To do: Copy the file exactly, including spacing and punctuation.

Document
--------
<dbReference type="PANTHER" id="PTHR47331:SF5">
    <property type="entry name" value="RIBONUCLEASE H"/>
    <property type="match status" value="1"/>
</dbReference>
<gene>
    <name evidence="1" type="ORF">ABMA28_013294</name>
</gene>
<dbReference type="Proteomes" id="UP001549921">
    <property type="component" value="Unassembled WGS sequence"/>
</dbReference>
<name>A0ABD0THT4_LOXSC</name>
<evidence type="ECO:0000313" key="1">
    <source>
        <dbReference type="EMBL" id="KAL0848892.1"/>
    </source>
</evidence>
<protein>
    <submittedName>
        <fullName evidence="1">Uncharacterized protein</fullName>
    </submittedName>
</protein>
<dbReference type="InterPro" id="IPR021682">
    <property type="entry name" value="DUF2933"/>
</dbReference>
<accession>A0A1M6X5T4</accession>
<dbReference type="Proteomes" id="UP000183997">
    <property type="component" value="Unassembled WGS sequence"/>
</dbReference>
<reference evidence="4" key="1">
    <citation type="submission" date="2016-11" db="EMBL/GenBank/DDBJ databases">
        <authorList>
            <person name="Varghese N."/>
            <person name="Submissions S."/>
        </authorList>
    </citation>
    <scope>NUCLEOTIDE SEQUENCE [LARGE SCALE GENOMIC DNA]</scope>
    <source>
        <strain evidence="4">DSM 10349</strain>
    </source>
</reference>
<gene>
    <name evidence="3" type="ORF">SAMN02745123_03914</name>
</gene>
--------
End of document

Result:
<dbReference type="PANTHER" id="PTHR47331:SF5">
    <property type="entry name" value="RIBONUCLEASE H"/>
    <property type="match status" value="1"/>
</dbReference>
<gene>
    <name evidence="1" type="ORF">ABMA28_013294</name>
</gene>
<dbReference type="Proteomes" id="UP001549921">
    <property type="component" value="Unassembled WGS sequence"/>
</dbReference>
<name>A0ABD0THT4_LOXSC</name>
<evidence type="ECO:0000313" key="1">
    <source>
        <dbReference type="EMBL" id="KAL0848892.1"/>
    </source>
</evidence>
<protein>
    <submittedName>
        <fullName evidence="1">Uncharacterized protein</fullName>
    </submittedName>
</protein>
<dbReference type="InterPro" id="IPR021682">
    <property type="entry name" value="DUF2933"/>
</dbReference>
<accession>A0A1M6X5T4</accession>
<dbReference type="Proteomes" id="UP000183997">
    <property type="component" value="Unassembled WGS sequence"/>
</dbReference>
<reference evidence="4" key="1">
    <citation type="submission" date="2016-11" db="EMBL/GenBank/DDBJ databases">
        <authorList>
            <person name="Varghese N."/>
            <person name="Submissions S."/>
        </authorList>
    </citation>
    <scope>NUCLEOTIDE SEQUENCE [LARGE SCALE GENOMIC DNA]</scope>
    <source>
        <strain evidence="4">DSM 10349</strain>
    </source>
</reference>
<gene>
    <name evidence="3" type="ORF">SAMN02745123_03914</name>
</gene>